|Akan States of West Africa|
The Akan people of West Africa are descandants of the residents of the early Akan states and continue to live in the area east of the Mende people that makes up present-day Ghana and the Ivory Coast. It is believed that the Akan people have been present in West Africa since the first century.
However, it was not until the 15th century that the world outside Africa became aware of the Akan states. Most of the early information on the Akan came from the Portuguese who developed the West African gold trade.
When the Portuguese first appeared in West Africa, the area controlled by the Akan states stretched from the equatorial forest southward to the Ofin and Pra Rivers. This area roughly compares to what later became the states of Ashanti and Adansi.
While locals called the early Akan settlements Akyerekyere, Europeans identified the people as belonging to two separate groups, the Akany and Twifu (or Twifo). While a number of scholars suggest that members of Akan states were of Dyula ancestry, others disagree. It is true that a number of Dyula settlements existed in Akan states, but the most prevalent view is that Akan states grew in strength to rival Dyula rather than evolving from it.
Further arguments that support the belief that the Akan states were separate from Dyula center on cultural differences. Two customs that were distinctly Akan in nature and that had no counterpart in Dyulan culture were the annual yam festivals and the tradition of matrilineal inheritance.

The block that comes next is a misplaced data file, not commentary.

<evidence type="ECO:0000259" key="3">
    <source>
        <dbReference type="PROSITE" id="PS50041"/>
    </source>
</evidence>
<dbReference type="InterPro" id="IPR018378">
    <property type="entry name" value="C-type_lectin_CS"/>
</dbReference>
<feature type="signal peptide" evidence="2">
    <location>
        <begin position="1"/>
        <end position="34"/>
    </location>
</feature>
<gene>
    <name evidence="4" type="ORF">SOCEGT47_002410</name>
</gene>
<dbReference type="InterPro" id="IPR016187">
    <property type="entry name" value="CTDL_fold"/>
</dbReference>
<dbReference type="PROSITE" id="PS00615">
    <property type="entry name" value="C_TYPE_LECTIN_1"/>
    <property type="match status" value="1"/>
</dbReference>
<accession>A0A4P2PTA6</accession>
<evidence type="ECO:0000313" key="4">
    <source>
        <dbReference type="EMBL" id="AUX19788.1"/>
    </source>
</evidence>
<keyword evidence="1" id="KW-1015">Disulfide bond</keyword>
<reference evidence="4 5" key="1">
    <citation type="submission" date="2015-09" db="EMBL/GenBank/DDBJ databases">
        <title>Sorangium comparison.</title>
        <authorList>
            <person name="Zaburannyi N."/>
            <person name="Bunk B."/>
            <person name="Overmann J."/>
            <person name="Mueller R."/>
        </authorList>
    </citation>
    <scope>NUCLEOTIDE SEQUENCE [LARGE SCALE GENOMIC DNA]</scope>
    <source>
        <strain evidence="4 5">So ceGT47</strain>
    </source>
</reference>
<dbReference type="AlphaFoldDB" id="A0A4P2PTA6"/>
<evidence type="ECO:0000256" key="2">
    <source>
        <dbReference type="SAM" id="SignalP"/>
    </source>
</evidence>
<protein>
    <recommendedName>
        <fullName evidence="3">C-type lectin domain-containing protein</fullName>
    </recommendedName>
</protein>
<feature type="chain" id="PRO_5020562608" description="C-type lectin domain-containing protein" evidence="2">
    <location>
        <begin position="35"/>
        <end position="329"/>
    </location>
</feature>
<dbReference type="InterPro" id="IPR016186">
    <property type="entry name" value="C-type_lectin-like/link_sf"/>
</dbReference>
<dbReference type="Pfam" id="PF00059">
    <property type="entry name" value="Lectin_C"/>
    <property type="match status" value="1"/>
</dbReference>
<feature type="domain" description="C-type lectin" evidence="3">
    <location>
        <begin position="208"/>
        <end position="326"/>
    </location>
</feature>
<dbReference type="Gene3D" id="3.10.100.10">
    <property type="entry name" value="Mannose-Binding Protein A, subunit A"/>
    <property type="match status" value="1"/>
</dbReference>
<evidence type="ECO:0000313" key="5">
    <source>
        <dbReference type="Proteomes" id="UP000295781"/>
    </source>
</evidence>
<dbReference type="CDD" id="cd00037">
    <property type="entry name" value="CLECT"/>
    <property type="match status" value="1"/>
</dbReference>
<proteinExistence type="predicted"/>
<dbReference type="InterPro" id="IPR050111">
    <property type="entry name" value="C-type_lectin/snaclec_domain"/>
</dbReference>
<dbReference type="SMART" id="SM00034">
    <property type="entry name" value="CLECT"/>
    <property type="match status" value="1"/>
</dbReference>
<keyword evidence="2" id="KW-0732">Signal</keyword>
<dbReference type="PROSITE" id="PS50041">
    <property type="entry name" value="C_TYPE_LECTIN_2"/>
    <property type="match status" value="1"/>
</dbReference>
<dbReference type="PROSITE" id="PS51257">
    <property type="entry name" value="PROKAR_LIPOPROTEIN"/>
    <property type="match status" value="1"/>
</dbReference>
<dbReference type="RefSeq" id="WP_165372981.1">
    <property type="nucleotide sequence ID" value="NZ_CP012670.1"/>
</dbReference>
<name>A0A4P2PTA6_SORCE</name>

Subsequent studies of the Akan people have led scholars to believe that the southern branch of the Akan, the Fante, traveled in earlier times from the Volta Gap to the coastlands of Accura, where they intermarried with existing inhabitants.
As the area expanded, several powerful Akan states emerged. The oldest of these is thought to be Bono, which was also called Brong. Asante, which later came to be known as Ashanti, proved to be the most powerful Akan state. Others included Akwamu, Denkyira, Akyem, and Fante.
Europe and the Akan States
When the Portuguese established their presence in West Africa in 1471, they discovered that the Akan people were not living in towns, as was typical in Africa during this period. Instead, the Akan were occupying small kingdoms ruled by kings and queens in the savanna north of the existing gold belt.
Within each kingdom, families that were descended from seven or eight particular clans, identified by matrilineal lineage, lived in villages where they were ruled by their own chieftains. In addition to the chieftains, each family and clan had its own leader. All of the families, clans, and villages worshipped gods that they had individually deified. The various lineages also had their own symbols, which were used to identify matrilineal ancestry.
Once it became clear that the gold trade would develop into a significant economic undertaking, the Akan states realized that it was in their best interest to control the route to and from the Gold Coast.
As a result, the Akan states took on a prominent role in developing West Africa. Early on, the Akan depended on three significant areas to establish their presence in the gold trade. The first of these was Bona, which was located close to the Lobi gold mine.
The others were Banda, which controlled passage to the main gold trading route through the Volta Gap, and Bono, where Bono-Mansa, the capital of the early Akan states, was located. Over the following decades, the gold trade with Portugal exploded, reaching its peak in 1560 with West African gold providing one-fourth of all revenue for Portugal.